ISN Insights: Look Back, Week Ahead

The new ISN Insights week starts today, stay tuned. Photo: Leo Reynolds/flickr

Last week we showcased BRIC countries in a special ISN Insights weekly theme, where we took a closer look at the emerging BRIC powerhouses – Brazil, Russia, India and China – plus one aspiring candidate, Indonesia:

  • On Monday we took a closer look at India’s economic growth contrasted against its political stagnation, thanks to commentary by Dr Harsh V Pant.
  • Tuesday we forecast what 2011 holds for Russia – politically, economically and diplomatically, in a broad-spectrum analysis by Simon Saradzhyan and Nabi Abdullaev.
  • We examined aspiring BRIC member Indonesia on Wednesday, with an analysis by Dr John Sidel on how hopes for membership will continue to drive the government’s ambitious policy agenda.
  • Thursday we shone a light on regional behemoth China, soon to overcome the US as the world’s largest economy, according the article from Dr Graham Ong- Webb.
  • We wrapped up the work week with Friday’s podcast on Brazil, in which Samuel Logan predicts that Dilma Rousseff will keep the country on a path of carefully managed growth.

This week we’ll be delving into: the growing strength of Indian-Indonesian ties; the implications of recent Tajik-Uzbek squabbles; the crushing costs and growing dangers of ISAF fuel imports; the United Arab Emirates as the region’s nuclear ‘gold standard’; and a status update on Syria. More to come…

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The Great Recession: Sliding Out of Memory?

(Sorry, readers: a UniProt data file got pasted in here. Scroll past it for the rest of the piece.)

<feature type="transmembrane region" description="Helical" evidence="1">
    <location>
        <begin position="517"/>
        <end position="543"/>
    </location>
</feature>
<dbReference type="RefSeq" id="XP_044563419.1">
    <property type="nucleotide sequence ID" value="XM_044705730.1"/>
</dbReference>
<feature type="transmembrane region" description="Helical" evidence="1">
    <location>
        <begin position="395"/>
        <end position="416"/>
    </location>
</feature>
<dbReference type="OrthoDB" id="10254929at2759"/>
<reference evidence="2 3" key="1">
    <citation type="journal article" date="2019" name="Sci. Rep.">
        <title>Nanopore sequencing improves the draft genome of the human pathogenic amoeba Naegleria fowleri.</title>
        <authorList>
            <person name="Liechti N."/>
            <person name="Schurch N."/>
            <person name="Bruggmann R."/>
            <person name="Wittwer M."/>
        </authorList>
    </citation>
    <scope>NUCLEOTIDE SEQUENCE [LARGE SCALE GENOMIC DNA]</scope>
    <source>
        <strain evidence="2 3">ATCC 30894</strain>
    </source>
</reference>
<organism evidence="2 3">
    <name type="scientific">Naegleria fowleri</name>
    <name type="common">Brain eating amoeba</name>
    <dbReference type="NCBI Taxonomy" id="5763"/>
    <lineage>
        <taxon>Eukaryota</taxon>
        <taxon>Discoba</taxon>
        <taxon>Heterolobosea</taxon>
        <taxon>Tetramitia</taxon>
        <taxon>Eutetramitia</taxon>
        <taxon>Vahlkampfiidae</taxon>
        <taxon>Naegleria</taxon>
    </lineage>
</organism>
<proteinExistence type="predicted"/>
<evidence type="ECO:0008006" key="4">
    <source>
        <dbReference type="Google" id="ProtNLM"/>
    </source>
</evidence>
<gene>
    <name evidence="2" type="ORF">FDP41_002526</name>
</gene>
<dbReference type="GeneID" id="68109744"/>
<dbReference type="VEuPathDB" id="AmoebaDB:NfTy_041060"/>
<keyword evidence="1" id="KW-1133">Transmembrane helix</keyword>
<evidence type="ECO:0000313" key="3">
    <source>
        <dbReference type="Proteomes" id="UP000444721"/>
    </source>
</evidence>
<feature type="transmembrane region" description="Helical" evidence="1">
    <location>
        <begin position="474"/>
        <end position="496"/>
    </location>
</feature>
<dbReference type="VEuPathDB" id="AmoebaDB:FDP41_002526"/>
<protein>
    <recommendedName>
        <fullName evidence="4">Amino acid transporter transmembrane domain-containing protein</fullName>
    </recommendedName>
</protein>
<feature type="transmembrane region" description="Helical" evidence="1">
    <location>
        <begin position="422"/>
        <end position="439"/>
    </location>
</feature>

World economy cracked beyond repair? Photo: Jack Keene/flickr

As Asian economies keep posting positive growth numbers with the momentum for a full recovery shifting irreversibly to the East, and as banker’s bonuses and Wall Street profits return to pre-2007 days, the temptation to look away from the root causes of the global financial crisis is as great as ever. But has the chance to learn a valuable lesson really just been lost in the face of a fragile recovery?

Some resources from our Digital Library to help you answer this key question:

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Papua New Guinea: No Thunder, No Rain

Where is Papua New Guinea headed? photo: Drew Douglas/flickr

Papua New Guinea (PNG) can be a little confusing. Although it shares half of the island of New Guinea with Papua – an Indonesian province – Papua New Guinea is distinctly different from its neighbor. Indeed PNG seems to exist in a world of its own – one plagued by political mismanagement, human rights abuses, corruption, and low levels of development.